2. Beginnings of Rome
3. Institutions of Early Rome
4. Etruscan Kings of Rome
5. Reorganization of Kingdom

6. Struggle against Kingship
7. Struggle for Economic Rights
8. Struggle for Equal Laws
9. Struggle for Political Equality
10. Conquest of Latium
11. Conquest of Central Italy
12. Conquest of Southern Italy
13. Supremacy of Rome in Italy
14. First Punic War
15. Second Punic War
16. Conquests in East
17. Reduction of Roman Conquests
18. Rome as a World Power
19. Times of Gracchi
20. Times of Marius and Sulla
21. Times of Pompey and Caesar
22. Times of Antony and Octavius

23. Reign of Augustus
24. Julian Emperors
25. Flavian Emperors
26. Five Good Emperors
27. Decline of Empire
28. Reorganization of Empire
29. Extinction of Western Empire
Outlines of Roman History
by William C. Morey, Ph.D., D.C.L.
New York, Cincinnati, Chicago: American Book Company (1901).



Table of contents




The Expulsion of the Kings, I.The New Republican Government, II.


   The Transition to the Republic.—We have seen how Rome came into existence, and how it gradually grew in extent and power under the regal government. We are now to consider how the Roman kingdom was changed into a republic; and to look at the different struggles by which this change was brought about. The change from the Roman kingdom to the republic was due to the tyranny of the last Tarquin; so that the first struggle for Roman liberty was a struggle against the kingship. When the rule of Tarquinius Superbus became intolerable, he was expelled from Rome, with his whole family (B.C. 510). But with the aid of the Etruscans and Latins he tried to regain his lost power; and the first days of the republic were, therefore, days full of strife and trouble. The stories of this period tell us of many deeds of Roman virtue and patriotism. In them we see the heroic efforts made by a liberty-loving people to rid themselves of a despotic king, and to form a freer government.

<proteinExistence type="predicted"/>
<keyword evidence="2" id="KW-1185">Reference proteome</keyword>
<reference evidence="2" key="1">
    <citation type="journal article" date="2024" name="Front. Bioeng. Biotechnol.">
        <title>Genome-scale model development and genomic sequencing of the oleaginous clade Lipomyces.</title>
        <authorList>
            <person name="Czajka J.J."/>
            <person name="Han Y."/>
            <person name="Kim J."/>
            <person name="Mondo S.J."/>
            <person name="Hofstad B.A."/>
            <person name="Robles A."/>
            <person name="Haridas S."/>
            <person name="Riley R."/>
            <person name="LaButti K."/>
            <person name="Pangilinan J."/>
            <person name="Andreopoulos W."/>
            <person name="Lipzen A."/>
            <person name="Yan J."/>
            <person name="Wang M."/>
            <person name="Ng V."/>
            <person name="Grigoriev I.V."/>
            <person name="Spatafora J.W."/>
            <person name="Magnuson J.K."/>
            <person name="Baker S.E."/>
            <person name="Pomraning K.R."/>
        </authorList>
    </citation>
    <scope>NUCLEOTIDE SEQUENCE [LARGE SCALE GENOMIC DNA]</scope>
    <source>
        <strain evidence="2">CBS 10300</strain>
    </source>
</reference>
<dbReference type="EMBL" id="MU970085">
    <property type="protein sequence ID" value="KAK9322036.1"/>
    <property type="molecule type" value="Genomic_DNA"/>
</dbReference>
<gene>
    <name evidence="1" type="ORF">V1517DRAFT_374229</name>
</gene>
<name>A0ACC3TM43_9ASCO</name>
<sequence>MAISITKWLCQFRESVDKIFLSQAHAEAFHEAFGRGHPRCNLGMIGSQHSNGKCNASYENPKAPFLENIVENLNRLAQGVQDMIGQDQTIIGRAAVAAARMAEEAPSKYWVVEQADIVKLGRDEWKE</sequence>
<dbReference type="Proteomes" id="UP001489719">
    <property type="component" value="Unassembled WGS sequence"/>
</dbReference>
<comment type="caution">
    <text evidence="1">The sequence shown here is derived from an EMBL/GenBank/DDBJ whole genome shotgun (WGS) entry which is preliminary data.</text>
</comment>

The Story of Brutus and Collatinus.—The legends first tell how the king was driven from Home. This was brought about by the efforts of two patriotic men, Brutus and Collatinus, who determined to avenge the dishonorable deeds of Tarquinius Superbus and his family. These patriots aroused the Roman people, and led them to pass a law to banish Tarquin and his corrupt household. The gates of the city were ordered to be closed against him. The soldiers saluted Brutus as the deliverer of their country. The people declared that the kingship should be abolished forever; and they elected Brutus and Collatinus to rule over them for a year.

   The Conspiracy of Brutus’s Sons.—The banished king then sent messengers to Rome to ask that his property be restored to him. While engaged on this mission, the messengers formed a plot to bring back the king to his throne; and the two sons of Brutus joined in the treacherous scheme. But a slave who happened to hear the plan of the conspirators exposed the whole affair. When Brutus found that his own sons were engaged in this act of treason, he did not allow his feelings as a father to prevent him from doing his duty as a patriot—but condemned them to death as traitors to their country.